Google to tackle aging, illness with new company

Google branches out into healthcare, medical research with new company call Calico

Google is reaching out beyond search, Android, Maps and even computerized glasses. The Internet company is putting its considerable muscle behind healthcare with a particular focus on aging and the diseases that accompany it.

"OK ... so you're probably thinking wow!" wrote Larry Page, co-founder and CEO of Google, in a Google+ post. "That's a lot different from what Google does today. But as we explained in our first letter to shareholders, there's tremendous potential for technology more generally to improve people's lives. So don't be surprised if we invest in projects that seem strange or speculative compared with our existing Internet businesses."

On Wednesday, Google announced a new company, dubbed Calico, that will focus on the somewhat amorphous subjects of health and well-being, though with a particular focus on aging and its related diseases.

Arthur D. Levinson, the chairman and CEO of Genentech and the current chairman of Apple, will be the CEO and a founding investor for Calico.

"For too many of our friends and family, life has been cut short or the quality of their life is too often lacking," said Apple CEO Tim Cook, in a statement . "Art is one of the crazy ones who thinks it doesn't have to be this way. There is no one better suited to lead this mission and I am excited to see the results."

In his Google+ post, Page said he's excited to tackle the issue of aging and its related illnesses.

"These issues affect us all -- from the decreased mobility and mental agility that comes with age, to life-threatening diseases that exact a terrible physical and emotional toll on individuals and families," he wrote. "And while this is clearly a longer-term bet, we believe we can make good progress within reasonable timescales with the right goals and the right people."

Zeus Kerravala, an analyst with ZK Research, told Computerworld that he doesn't find healthcare or medical research to be too far out of Google's realm. The company just might have the money and muscle to make serious research inroads.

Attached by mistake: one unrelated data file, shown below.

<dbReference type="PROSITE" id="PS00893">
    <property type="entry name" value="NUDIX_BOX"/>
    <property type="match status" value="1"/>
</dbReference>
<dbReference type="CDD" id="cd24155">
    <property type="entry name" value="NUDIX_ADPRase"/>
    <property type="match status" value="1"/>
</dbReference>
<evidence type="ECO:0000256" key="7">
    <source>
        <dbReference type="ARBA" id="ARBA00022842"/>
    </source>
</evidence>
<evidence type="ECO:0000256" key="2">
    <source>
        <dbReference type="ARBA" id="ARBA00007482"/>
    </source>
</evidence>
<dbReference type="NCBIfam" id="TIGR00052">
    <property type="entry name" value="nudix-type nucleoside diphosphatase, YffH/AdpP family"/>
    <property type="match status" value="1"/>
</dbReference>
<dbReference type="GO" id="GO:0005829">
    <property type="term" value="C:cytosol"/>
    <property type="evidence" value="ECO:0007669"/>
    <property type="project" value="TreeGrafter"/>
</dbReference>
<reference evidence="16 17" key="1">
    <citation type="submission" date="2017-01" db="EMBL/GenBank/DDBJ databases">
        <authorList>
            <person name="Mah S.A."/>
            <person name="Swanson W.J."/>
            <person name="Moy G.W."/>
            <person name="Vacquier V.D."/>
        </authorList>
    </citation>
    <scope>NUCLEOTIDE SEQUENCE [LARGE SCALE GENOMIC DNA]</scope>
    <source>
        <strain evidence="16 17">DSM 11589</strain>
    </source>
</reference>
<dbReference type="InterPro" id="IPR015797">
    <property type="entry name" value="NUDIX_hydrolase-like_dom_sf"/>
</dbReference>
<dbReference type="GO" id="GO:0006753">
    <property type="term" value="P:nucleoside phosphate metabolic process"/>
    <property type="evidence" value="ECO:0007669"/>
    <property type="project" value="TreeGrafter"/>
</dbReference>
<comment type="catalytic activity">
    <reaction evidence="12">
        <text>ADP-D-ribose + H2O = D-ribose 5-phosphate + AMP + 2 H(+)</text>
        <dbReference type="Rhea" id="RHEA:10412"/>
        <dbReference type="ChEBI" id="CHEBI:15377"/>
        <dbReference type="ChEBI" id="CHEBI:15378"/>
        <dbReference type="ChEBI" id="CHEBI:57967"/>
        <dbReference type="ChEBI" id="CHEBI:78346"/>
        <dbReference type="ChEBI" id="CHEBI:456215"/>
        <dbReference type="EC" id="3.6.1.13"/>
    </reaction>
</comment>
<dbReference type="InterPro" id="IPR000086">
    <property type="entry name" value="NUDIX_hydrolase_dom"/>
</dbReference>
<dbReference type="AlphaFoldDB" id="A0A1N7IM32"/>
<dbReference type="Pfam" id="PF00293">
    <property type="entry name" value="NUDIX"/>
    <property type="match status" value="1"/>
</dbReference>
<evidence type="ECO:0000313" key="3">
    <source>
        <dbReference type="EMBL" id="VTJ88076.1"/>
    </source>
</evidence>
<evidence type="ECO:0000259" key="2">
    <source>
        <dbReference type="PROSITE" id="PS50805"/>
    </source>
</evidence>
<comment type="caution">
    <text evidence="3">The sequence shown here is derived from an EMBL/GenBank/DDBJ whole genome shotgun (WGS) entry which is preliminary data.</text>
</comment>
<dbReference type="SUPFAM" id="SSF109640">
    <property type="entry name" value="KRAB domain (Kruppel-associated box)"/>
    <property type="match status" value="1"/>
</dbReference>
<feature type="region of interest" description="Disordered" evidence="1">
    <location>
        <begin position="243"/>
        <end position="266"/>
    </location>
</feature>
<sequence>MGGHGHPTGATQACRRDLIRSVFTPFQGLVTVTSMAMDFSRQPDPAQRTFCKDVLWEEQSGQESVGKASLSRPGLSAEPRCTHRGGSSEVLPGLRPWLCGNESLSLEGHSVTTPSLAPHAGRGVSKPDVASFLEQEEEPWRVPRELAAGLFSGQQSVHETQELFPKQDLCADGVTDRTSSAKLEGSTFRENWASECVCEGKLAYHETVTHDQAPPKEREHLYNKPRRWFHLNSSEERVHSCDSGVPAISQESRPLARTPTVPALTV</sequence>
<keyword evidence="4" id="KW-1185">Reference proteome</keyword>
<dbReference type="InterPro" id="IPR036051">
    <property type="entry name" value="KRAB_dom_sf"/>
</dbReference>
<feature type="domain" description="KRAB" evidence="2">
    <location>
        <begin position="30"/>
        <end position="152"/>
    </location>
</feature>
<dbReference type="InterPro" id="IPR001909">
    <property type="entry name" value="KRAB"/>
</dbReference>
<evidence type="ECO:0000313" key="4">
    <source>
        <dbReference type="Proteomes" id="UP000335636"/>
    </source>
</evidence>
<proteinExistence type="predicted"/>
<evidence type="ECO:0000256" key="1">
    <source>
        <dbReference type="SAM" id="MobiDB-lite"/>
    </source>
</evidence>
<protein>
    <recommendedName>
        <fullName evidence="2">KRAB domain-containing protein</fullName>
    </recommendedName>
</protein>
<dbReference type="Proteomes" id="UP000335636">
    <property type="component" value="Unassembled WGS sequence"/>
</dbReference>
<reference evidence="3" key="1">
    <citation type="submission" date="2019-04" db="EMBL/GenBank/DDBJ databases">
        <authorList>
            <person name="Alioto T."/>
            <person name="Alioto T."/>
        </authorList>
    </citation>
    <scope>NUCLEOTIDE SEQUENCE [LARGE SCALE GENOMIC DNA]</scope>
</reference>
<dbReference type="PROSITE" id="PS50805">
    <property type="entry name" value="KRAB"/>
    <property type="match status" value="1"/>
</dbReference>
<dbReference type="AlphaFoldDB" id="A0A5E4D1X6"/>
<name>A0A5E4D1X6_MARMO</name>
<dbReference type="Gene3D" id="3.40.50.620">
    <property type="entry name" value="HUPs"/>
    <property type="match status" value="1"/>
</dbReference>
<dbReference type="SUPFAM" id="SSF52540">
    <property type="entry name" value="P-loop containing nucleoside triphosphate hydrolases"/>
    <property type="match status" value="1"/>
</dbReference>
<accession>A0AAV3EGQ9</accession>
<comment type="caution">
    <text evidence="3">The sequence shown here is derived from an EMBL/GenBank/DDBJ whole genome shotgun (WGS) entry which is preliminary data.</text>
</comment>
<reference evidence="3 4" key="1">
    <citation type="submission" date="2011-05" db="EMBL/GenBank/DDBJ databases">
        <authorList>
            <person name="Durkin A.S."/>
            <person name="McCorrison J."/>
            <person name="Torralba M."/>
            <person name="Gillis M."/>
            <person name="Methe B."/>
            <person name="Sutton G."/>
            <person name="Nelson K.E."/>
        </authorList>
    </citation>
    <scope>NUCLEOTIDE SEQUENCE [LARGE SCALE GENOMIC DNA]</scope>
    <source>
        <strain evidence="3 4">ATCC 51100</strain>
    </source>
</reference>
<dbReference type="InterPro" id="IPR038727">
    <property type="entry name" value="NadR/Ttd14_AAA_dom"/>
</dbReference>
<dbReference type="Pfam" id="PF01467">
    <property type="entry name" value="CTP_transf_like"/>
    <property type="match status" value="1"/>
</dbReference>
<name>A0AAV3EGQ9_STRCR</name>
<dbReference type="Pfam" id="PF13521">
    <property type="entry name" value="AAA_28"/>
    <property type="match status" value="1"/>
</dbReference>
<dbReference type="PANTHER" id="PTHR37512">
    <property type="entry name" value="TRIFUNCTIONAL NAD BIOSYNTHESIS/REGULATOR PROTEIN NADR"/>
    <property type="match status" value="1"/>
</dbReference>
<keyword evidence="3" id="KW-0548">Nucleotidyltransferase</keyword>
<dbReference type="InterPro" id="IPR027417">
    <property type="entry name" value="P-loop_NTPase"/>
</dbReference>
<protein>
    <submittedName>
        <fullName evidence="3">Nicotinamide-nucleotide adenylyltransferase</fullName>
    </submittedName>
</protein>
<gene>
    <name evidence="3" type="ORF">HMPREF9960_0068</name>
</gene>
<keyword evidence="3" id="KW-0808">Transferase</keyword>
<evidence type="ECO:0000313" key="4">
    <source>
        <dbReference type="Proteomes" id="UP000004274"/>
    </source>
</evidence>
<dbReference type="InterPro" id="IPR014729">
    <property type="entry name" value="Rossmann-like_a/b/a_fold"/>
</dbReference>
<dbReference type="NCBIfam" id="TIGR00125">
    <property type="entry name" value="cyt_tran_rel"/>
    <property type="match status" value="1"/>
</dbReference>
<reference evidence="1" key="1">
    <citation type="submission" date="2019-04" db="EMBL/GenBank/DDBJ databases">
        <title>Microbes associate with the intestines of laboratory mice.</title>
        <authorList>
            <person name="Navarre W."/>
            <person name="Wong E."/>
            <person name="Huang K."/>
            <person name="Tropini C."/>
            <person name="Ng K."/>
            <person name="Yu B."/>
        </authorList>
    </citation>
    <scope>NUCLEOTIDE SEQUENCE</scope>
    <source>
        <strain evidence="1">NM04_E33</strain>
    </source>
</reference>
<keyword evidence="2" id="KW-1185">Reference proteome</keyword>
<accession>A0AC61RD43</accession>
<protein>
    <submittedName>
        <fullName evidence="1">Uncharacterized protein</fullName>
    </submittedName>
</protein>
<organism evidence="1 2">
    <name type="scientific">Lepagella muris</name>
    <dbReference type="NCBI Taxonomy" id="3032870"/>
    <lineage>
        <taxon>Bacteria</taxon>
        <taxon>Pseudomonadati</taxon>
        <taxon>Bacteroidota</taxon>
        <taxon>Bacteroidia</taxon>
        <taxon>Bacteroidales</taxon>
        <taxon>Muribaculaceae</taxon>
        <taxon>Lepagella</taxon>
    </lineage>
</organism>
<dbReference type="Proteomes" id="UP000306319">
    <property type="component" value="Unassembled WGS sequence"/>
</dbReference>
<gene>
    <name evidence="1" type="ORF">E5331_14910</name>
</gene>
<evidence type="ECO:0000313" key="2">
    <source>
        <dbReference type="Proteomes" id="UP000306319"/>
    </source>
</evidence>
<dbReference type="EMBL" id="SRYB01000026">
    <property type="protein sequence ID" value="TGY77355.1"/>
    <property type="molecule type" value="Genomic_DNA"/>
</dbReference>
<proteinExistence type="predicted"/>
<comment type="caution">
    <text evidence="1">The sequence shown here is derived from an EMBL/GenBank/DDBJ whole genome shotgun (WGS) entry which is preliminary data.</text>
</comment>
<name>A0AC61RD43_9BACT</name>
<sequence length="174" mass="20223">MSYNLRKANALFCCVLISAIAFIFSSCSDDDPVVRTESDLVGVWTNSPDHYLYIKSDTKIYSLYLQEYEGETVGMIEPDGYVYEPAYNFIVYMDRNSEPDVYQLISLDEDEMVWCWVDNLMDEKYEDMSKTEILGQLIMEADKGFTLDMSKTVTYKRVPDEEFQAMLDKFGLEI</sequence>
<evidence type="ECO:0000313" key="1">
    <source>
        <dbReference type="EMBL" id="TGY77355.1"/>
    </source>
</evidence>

"Google is great at analyzing large amounts of data and so much of medical research, in many ways, is data analytics," Kerravala said. "They have the resources and they have the analytical capabilities. One of the things that always holds back medical research is resources and funding, of which, Google has plenty."

Ezra Gottheil, an analyst with Technology Business Research, said it makes sense for Google to dive into medical research. Google is all about gathering, analyzing and distributing information. Health care also is information based.

"Google seems to be able to maintain its main business, while dabbling elsewhere. It's called delegation," said Gottheil. "Google thinks if it can be done with intelligence, engineering and computer hardware, they can do it."

This article, Google to tackle aging, illness with new company, was originally published at Computerworld.com.

Sharon Gaudin covers the Internet and Web 2.0, emerging technologies, and desktop and laptop chips for Computerworld. Follow Sharon on Twitter at @sgaudin, on Google+ or subscribe to Sharon's RSS feed. Her email address is sgaudin@computerworld.com.

See more by Sharon Gaudin on Computerworld.com.

Read more about healthcare it in Computerworld's Healthcare IT Topic Center.

Join the newsletter!

Or

Sign up to gain exclusive access to email subscriptions, event invitations, competitions, giveaways, and much more.

Membership is free, and your security and privacy remain protected. View our privacy policy before signing up.

Error: Please check your email address.
Show Comments

Blog Posts

Will our manners go the same way as texting when robotic servants take over?

Much of the talk in the industry is focused on the limited amount of time that screens have left in our lives.

Katja Forbes

Founder and chief, sfyte

Social purpose: Oxygen for your brand health vitals

If trust is the new currency, then we’re in deep trouble. Here's why.

Carolyn Butler-Madden

Founder and CEO, Sunday Lunch

Customer experience disruption: Healthcare faces a bitter pill

Over the past decade, disruptors such as Amazon, Apple and Australia’s Atlassian have delivered technology enhanced customer experiences, which for the most part, have improved customers’ lives and delivered unparalleled growth. Can they do the same for healthcare?

Alex Allwood

Principal, All Work Together

The advancement of AI will make most of human jobs obsolete in the coming 10 to 20 years. Protecting or try to save jobs will make the h...

vallab01

Aussie futurist: Personal AI will be a reality in five years

Read more

are you talking about bbc news here

frank

CMO interview: How BBC Worldwide's marketing lead builds brand purpose and growth

Read more

Toms is definitely my favourite shoe brand! Along with Aurélien. For this summer I bought two pairs of navy Toms espadrilles and a pair o...

Paul Erickson

​The shoe with a good soul: TOMS’ innovations for philanthropic engagement

Read more

I think this is the best article today about the salesforce latest platform. Thanks for taking your own time to discuss this topic, I fee...

Ramramky

Salesforce looks to democratise AI, IoT with latest platform play

Read more

I came across this recently when researching blockchain loyalty point projects. There are quite a few projects. Most are in development a...

Andrew @ EcomLoop

How cryptocurrency is set to change the customer loyalty program model

Read more

Latest Podcast

More podcasts

Sign in